In Lab 3, we were tasked with implementing and testing passive and active filters using the hardware that you have on hand, combined with your computer and MATLAB, and compare them to what is theoretically predicted. We also implemented and tested a bandpass filter that will be used on our robots in Lab 4.
My Procedure for this Lab
- Sections 0-3 (04/06): Answer Questions on Canvas, Use LTSpice to Draw Low Pass and High Pass Filters, Build the Microphone Circuit, and Code the Arduino and MATLAB to Characterize Circuits
- Sections 4-6 (04/13): Improve the Microphone Circuit, Test my Low Pass and High Pass Circuits, and Create a Bandpass Filter
- Sections 7-9 (04/20): Setup FFT on Arduino, Complete Lab and submit deliverables.
Answering Questions on Canvas
|Consider using TCA in a simple application of a periodic interrupt, as discussed in class. In this problem, you want to toggle the onboard LED every 135 ms (i.e., the LED is ON for 135 ms, then OFF for 135 ms, etc.). What is the number of clock ticks between the moment when the timer starts and the moment when the interrupt is triggered after 135 ms assuming that you use a TCA prescaler of 16 and your Nano's operating frequency is 16 MHz (no prescaler is used for the main clock)?
||You cannot have this period of 135 ms with the given parameters.
|Given that your Nano's operating frequency is 16 MHz (no prescaler is used for the main clock), what is (approximately) the longest possible achievable interrupt period for TCA?
|You have an application that involves using TCB (instance 0) in the Input Capture on Event mode. You want to use the Noise Cancellation feature of TCB, and you want the event edge detector to trigger the capture on falling edges. Which of the following (choose all that apply) can be used to set the appropriate register bits to set the three requirements above (Input Capture on Event mode, Noise Cancellation feature, trigger the capture on falling edges)?
||TCB0.CTRLB |= TCB_CNTMODE_CAPT_gc;
TCB0.EVCTRL |= TCB_CAPTEI_bm;
TCB0.EVCTRL |= TCB_EDGE_bm;
TCB0.EVCTRL |= TCB_FILTER_bm;
TCB0.CTRLB |= TCB_CNTMODE_CAPT_gc;
TCB0.EVCTRL = TCB_CAPTEI_bm | TCB_EDGE_bm | TCB_FILTER_bm;
Final Results, Summary & Takeaways, Next Steps
Picture 1: Low Pass Filter
Picture 2: High Pass Filter
Picture 3: Basic Microphone Circuit
Picture 4: Graph of the data read for the Basic Microphone Circuit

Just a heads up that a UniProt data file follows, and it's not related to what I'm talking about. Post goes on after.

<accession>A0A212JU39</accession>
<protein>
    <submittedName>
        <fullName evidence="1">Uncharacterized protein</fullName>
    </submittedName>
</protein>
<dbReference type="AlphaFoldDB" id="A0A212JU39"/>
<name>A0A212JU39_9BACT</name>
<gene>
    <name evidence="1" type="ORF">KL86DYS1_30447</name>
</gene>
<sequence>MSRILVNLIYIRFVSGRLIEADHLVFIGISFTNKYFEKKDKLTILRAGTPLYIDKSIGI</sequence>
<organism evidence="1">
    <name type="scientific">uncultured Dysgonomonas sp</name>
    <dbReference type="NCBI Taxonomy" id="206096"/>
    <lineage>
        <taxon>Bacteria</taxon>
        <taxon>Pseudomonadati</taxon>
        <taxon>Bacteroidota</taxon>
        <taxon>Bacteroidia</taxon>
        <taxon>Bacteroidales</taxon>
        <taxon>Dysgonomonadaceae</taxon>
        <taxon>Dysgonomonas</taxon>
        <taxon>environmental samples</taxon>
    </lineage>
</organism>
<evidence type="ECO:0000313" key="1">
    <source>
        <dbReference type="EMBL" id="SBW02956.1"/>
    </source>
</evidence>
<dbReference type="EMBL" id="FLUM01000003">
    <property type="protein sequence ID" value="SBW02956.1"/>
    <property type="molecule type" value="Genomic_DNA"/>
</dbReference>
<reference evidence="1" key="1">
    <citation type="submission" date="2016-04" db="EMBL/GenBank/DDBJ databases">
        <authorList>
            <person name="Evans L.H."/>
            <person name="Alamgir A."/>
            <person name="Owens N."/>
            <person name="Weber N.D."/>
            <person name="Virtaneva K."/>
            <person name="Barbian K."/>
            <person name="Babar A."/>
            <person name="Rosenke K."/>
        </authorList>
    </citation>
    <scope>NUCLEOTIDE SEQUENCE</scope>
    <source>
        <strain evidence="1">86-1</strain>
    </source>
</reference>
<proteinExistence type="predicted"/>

Picture 5a-b: Amplified Microphone Circuit & Graph
Picture 6: Amplified Low-Pass Microphone Graph
The most prominent observations that I made for the comparisons in these two graphs were that the noise level of the experimental filter response was more prominent than with the simulated filter response, and the amplitudes slightly differed. Additionally, the attenuation beyond the cut-off frequency for the experimental filter response is less gradual than that of the simulated filter response. I believe that these differences are due to the fact that the theoretical model does not account for the noise interferences from the ambient environment or the imperfections in the continuous voltage signal being fed into the experimental filter, so the data curve is smoother. Also, the volume of my speakers is adjustable, while the amplitude is set to a variable in the theoretical model.
Picture 7: Amplified High-Pass Microphone Graph
The theoretical response curve was a bit more jagged than I would have anticipated, but the general direction and trend of the theoretical response curve were not far from my expectation. Something that I noticed, similarly to the low-pass graphs, was that the noise level of the experimental filter response was more prominent than with the simulated filter response, and the amplitudes slightly differed between the two curves. There was a shaper attenuation with experimental filter response than I would have anticipated from looking at the theoretical response curve. I think that the reasoning behind these observations is similar to that of the low pass filter; the theoretical model doesn't factor in the sources of noise interferences in the responses, and the volume of my speakers is adjustable, while the amplitude is set to a variable in the theoretical model.
Picture 8: Amplified Band-Pass Microphone Graph
My experimental curve for the bandpass filter seems to take on the same shape as the theoretical bandpass filter, with the difference being that the experimental curve has more noise, a larger amplitude, and seems to attenuate at a different (slower) rate judging by the sector that was captured by Matlab. Other than the causes of an imperfect, unideal environment that I previously mentioned, I believe that the signal processing and timing that goes into capturing the signal for Matlab is a culprit for the differences between the theoretical bandpass filter and the experimental bandpass filter.
Picture 9: The spectrum obtained with the Nano for a sound frequency of 500 Hz
Picture 10: The spectrum obtained with the Nano for a sound frequency of 700 Hz
Picture 11: The spectrum obtained with the Nano for a sound frequency of 900 Hz
Summary & Takeaways
In Lab 3, my biggest takeaway was that the seemlingly more complicated method of doing things may be the most efficient and rewarding. Even though I had to redo this lab a few times to get it, I'm very glad that I did!
Now that I have completed this lab, my next step is to figure out how to use the bandpass filter in Lab 4.